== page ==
California's aquifers are shrinking as more growers pump groundwater to keep crops alive. But that fertile farmland may also provide the means for replenishing groundwater to benefit everyone in the drought-stricken state.
Researchers at the University of California, Davis, are encouraged by early results from tests to see if deliberately flooding farmland in winter can replenish aquifers without harming crops or affecting drinking water.
"On-farm flooding looks very promising," said professor Helen Dahlke, a hydrology expert with the UC Davis Department of Land, Air and Water Resources. "We're pleasantly surprised by how quickly water tables have responded to on-farm flooding without damage to crops."
In spring 2015, Dahlke's team flooded alfalfa at Bryan-Morris Ranch in Siskiyou County, applying more than twice the irrigation the field normally gets in a year. The field produced more weeds than usual, but otherwise, the alfalfa suffered no ill effects.
"It was amazing to see how well the land absorbed the water and how quickly the water table rose," said Jim Morris, Bryan-Morris Ranch manager. "That's good news for farming and the environment."
Next up: Flooding almond orchards
Dahlke and her team will test flooding on almonds in the Central Valley this winter, looking at plant physiology, infiltration rates, water quality and costs. They are building on previous research involving UC Davis and environmental engineers in the Kings River Basin, where up to 75 percent of diverted floodwater percolated down
to aquifers. In that research, scientists flooded pistachios, alfalfa hay and wine grapes.
"Our wine grapes were under water for five months, which raised a few eyebrows, but they did fine," said Don Cameron, manager of Terranova Ranch along the Kings River in Fresno County. "Diverting floodwater to farms can recharge groundwater and reduce the risk of downstream flooding. It's a good situation all around."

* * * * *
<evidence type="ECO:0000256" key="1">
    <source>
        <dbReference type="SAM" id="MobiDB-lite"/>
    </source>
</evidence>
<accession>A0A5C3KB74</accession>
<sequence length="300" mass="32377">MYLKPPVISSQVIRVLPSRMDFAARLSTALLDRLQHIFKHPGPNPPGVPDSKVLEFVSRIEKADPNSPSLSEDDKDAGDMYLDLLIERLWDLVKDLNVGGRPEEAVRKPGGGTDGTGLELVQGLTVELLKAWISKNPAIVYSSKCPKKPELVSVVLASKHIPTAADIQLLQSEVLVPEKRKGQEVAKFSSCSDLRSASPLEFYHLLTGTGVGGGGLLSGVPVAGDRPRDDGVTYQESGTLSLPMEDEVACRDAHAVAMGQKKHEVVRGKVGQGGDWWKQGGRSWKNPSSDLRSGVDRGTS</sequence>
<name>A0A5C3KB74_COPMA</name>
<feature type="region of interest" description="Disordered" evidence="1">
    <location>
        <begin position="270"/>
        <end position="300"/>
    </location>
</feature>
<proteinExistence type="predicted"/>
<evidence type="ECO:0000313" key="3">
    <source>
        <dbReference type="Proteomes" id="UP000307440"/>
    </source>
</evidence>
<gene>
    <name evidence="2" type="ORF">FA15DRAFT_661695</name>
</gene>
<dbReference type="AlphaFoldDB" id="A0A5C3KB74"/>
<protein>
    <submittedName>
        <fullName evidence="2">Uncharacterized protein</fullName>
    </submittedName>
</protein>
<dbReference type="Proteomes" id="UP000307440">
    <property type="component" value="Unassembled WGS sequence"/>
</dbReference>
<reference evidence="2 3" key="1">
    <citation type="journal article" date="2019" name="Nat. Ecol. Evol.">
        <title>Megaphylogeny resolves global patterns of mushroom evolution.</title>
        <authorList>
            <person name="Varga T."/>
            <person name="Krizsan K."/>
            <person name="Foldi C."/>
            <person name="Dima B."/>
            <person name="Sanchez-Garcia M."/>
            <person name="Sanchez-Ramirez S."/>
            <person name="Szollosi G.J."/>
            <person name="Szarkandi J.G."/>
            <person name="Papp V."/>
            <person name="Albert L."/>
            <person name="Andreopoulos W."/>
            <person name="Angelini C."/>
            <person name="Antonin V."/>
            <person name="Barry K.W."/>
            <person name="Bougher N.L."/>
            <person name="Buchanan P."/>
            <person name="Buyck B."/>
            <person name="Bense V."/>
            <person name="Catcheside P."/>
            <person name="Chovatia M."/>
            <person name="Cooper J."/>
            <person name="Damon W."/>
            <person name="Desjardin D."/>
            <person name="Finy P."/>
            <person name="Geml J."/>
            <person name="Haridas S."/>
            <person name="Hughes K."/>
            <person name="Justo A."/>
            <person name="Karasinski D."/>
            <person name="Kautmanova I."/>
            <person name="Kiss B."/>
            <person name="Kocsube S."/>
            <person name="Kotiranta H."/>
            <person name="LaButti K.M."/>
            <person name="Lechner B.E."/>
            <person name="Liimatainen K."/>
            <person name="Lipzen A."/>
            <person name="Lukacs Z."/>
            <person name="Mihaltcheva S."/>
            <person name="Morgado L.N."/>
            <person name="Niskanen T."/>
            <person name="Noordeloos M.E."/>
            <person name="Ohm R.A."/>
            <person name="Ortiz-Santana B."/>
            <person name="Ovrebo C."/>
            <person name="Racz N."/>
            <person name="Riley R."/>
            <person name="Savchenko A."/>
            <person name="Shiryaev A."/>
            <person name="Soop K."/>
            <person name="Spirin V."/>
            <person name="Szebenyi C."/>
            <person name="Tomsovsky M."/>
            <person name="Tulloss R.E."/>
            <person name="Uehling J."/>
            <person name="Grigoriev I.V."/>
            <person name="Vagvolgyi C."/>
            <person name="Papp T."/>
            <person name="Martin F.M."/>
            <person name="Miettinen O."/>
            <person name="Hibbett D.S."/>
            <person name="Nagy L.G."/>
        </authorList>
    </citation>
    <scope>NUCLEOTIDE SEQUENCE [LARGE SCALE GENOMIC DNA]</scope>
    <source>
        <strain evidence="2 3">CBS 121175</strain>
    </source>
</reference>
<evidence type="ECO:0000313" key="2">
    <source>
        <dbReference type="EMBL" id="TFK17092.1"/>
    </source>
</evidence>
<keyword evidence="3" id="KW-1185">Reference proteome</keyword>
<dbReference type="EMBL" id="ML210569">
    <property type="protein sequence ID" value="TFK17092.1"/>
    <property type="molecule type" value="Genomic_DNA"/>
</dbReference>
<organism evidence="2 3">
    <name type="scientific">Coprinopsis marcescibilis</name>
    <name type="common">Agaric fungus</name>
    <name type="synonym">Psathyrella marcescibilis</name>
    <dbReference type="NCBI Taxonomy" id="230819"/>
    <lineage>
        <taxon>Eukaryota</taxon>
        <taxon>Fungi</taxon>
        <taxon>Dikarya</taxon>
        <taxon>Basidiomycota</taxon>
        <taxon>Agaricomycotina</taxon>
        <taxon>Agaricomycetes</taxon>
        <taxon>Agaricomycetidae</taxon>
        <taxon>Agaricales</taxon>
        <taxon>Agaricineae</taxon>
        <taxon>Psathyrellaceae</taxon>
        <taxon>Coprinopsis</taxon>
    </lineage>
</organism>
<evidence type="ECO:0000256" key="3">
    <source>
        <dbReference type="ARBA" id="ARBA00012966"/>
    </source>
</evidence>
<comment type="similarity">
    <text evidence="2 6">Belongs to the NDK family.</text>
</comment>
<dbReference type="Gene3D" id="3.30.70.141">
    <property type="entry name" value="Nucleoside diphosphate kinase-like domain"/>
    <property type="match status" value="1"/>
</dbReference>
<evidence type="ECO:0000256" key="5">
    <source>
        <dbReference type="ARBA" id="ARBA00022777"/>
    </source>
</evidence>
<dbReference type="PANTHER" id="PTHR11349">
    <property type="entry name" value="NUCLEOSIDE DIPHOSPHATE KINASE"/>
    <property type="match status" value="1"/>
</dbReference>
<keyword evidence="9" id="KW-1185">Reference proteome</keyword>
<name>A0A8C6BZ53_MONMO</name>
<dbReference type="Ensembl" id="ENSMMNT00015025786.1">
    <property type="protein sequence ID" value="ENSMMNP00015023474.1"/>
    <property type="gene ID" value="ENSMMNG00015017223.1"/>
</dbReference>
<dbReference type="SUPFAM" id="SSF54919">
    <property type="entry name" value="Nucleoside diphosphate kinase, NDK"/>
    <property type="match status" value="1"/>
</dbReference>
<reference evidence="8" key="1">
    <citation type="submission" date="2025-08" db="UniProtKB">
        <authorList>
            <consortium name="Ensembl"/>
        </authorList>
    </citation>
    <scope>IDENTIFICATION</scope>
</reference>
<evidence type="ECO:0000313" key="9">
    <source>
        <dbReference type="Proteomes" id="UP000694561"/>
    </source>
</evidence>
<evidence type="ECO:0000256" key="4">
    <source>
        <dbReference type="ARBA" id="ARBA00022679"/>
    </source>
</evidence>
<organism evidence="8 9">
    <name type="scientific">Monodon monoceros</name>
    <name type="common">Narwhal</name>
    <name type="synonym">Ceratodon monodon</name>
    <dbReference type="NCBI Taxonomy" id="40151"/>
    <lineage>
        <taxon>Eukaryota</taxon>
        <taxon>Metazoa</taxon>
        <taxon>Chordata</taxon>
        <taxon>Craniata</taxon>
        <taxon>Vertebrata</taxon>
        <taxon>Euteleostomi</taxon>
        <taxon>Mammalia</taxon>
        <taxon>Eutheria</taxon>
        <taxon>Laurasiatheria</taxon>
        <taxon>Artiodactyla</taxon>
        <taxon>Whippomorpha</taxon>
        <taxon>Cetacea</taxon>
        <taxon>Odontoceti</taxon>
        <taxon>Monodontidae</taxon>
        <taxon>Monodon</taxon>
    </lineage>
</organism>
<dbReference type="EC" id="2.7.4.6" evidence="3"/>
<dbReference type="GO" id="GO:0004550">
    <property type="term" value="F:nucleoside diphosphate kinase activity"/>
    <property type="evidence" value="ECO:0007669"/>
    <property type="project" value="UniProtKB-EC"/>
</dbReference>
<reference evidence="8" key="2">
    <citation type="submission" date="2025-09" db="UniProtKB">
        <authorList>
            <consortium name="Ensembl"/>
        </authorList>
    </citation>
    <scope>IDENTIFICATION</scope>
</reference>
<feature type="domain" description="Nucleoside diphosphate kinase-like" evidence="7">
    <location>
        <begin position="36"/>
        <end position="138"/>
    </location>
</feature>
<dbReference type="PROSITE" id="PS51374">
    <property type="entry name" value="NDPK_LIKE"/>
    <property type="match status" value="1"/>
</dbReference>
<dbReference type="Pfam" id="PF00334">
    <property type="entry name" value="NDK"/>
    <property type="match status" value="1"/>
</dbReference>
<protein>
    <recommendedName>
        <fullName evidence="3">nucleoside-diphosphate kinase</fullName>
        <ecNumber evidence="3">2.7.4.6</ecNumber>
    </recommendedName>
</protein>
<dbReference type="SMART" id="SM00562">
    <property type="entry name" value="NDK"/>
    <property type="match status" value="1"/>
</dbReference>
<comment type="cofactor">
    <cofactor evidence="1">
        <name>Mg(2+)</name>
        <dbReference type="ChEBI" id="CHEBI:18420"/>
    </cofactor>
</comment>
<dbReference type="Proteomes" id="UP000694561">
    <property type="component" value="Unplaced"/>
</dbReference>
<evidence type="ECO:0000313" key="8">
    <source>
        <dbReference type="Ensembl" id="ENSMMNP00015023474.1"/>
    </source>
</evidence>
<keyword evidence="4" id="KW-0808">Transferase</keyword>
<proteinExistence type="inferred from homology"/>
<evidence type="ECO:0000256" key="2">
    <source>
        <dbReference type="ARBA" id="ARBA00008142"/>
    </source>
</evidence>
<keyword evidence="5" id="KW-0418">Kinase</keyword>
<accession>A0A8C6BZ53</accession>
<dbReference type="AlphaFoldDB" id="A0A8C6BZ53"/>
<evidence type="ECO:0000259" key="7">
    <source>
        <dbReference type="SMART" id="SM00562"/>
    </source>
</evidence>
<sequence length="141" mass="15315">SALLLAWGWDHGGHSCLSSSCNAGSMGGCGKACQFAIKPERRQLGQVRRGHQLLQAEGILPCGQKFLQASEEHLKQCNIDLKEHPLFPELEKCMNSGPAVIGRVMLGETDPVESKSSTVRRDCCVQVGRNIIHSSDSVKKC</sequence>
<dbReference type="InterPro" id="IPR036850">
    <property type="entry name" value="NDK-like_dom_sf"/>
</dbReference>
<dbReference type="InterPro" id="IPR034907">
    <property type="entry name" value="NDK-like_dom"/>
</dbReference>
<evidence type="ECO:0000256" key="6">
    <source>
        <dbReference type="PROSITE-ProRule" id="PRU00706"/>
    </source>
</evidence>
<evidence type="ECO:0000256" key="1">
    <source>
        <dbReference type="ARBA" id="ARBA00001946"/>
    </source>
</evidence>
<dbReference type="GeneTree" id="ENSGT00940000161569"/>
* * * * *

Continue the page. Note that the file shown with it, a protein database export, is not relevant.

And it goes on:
Saving for a sunny day
California is in chronic groundwater overdraft: There's more water being pumped from the ground than filtering in. In wet years, gravity helps refill aquifers as land absorbs water from rain, rivers, and snowmelt. In dry years, several water districts help that along by diverting excess water during storms and flood releases into
infiltration basins ─ confined areas of sandy soil.
But land dedicated to infiltration is scarce. Can California's farmland be called into service?
There's a lot to consider, Dahlke said. Not all soils are particularly permeable, and not all crops can tolerate extra irrigation in the winter. Some soils are especially salty, and some crops need more nitrogen than others.
Researchers wonder whether flooding fertilized farmland or saline soil will leach those chemicals into the groundwater. Or, could on-farm flooding actually improve groundwater quality by diluting salts and nitrates?
Soil expert Anthony O'Geen, a UC Cooperative Extension specialist with the UC Davis Department of Land, Air and Water Resources, recently concluded in the journal California Agriculture that some 3.6 million acres of farmland have good recharge potential because they could likely accommodate deep percolation with little risk of
crop damage or groundwater contamination. Pears, wine grapes, many annual crops, and some varieties of almonds, peaches, and plums appear best suited for on-farm flooding, the team found.
"Alfalfa might also be an ideal crop for groundwater banking because it requires little or no nitrogen fertilizer," O'Geen said.